Flat roof or peaked roof? It’s an age-old battle that will probably never end. Supporters of each roof style have compelling arguments, but when it comes to your commercial building, the flat roof is truly the best way to go. It’s not just about fitting in with the rest of the flat-roofed commercial buildings in your area; it’s about choosing the architectural style that best suits the needs of the location and the owner. Pitched roofs may be the norm in Canadian residential areas, but there are plenty of good reasons that the flat roof owns the commercial sections.
- Relatively Inexpensive Installation: The cost of constructing a good-quality pitched roof is astronomically higher than the cost of installing a good-quality flat roof. Commercial building owners know that this makes a big difference in the planning and execution of a commercial space, as well as to a subsequent buyer or renter. Savvy business owners and managers need to keep overhead costs as low as possible, and less expensive building spaces are the first step toward that goal.
- Usable Roof Space: A flat roof can be utilized as real space, whereas a pitched roof can only perform one function. Well-maintained flat roofs are great for rooftop gardens, patio space and summer break rooms. Installing grass insulation and solar panels on top of your commercial building can provide both insulation, protection from water pooling, and an efficient way to cut down your power bills. Need space for a small office party? Send everyone to the roof!
- Well-Managed Building Space: Commercial districts are strictly managed by city planners and architects, so that every inch of space is made to count. To this end, flat roofs are much more appealing to builders in these areas. Imagine several stores or office spaces lining a street, and then mentally add pitched roofs to each. See what happens? The buildings are forced apart to accommodate the heavy, overhanging roofs and their drainage systems. The flat roof allows for closer spacing, which looks better to any city planner.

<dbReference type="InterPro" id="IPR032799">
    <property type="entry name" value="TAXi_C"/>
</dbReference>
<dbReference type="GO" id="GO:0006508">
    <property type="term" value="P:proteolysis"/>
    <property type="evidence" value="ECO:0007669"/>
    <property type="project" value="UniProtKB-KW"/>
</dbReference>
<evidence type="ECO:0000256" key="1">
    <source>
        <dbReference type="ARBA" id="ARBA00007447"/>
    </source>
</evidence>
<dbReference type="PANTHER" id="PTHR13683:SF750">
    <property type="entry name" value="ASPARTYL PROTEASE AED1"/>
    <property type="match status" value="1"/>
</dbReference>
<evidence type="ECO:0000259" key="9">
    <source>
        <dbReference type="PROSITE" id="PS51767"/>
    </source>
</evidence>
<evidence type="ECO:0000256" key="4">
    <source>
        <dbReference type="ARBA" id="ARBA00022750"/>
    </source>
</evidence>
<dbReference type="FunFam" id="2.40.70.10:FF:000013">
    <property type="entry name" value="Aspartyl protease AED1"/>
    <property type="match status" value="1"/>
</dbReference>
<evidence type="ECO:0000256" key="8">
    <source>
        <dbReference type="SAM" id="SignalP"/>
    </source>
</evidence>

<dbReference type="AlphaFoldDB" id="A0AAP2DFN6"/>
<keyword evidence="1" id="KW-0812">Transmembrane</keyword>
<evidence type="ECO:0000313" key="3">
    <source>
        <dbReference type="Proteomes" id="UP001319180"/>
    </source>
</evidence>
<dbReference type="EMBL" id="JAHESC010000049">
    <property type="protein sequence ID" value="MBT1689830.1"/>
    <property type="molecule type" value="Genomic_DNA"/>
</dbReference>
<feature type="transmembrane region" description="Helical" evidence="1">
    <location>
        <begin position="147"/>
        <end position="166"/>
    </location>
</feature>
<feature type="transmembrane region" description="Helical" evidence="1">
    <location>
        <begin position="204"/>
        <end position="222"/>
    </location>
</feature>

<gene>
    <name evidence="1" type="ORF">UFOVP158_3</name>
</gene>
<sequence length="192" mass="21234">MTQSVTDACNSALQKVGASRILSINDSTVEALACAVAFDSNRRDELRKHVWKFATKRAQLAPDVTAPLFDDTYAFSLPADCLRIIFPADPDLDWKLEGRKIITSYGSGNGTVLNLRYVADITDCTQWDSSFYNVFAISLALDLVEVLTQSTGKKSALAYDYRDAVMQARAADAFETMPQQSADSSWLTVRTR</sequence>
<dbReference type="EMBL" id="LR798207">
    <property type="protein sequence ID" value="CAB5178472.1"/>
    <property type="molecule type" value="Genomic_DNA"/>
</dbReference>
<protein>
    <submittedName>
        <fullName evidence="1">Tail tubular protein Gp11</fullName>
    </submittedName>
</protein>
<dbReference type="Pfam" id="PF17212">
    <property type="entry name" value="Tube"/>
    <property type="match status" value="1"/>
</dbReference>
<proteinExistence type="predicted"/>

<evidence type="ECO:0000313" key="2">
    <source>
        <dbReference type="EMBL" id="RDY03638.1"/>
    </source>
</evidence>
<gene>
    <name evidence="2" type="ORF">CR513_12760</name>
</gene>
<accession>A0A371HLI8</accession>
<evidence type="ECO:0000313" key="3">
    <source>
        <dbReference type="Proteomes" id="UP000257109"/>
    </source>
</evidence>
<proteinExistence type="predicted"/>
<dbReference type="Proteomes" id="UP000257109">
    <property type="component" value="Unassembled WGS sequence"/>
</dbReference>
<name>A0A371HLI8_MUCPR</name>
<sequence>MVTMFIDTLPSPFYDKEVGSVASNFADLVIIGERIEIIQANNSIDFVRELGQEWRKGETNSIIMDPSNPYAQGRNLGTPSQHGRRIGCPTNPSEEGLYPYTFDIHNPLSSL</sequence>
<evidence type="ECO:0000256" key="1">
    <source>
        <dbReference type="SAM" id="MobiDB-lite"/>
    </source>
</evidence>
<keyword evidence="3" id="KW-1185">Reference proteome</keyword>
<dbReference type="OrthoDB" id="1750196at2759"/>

- Easier Building Expansion: As a commercial building owner, the flat roof offers a much easier palette for architects to use when expanding the the building. Instead of tearing down an immense pitched roof, builders can simply remove a few sections of the existing flat roof and work their way up to a second storey. Again, this means less expense for the entire project, and a better chance of selling or renting the property later on.
- PVC Flat Roofs Offer Longevity: There are many different ways to build a flat roof, and it’s true that outdated methods generally mean replacing the roof 10 or 15 years down the road. Modern architecture, however, has led to some fantastic advancements in the longevity of the flat roof, specifically by way of PVC. A PVC flat roof will last up to 30 years before needing replacement, and the warranty will usually span 25 years. This time frame is just as long as the normal life span of a pitched roof.
For all these reasons, most commercial builders choose to install a flat roof rather that a pitched roof. If you do the same, you’ll encounter far fewer bureaucratic road blocks, expenses, and difficulties down the road. With good materials and regular maintenance, your roof can be both functional and economical.
Photo from Wikimedia.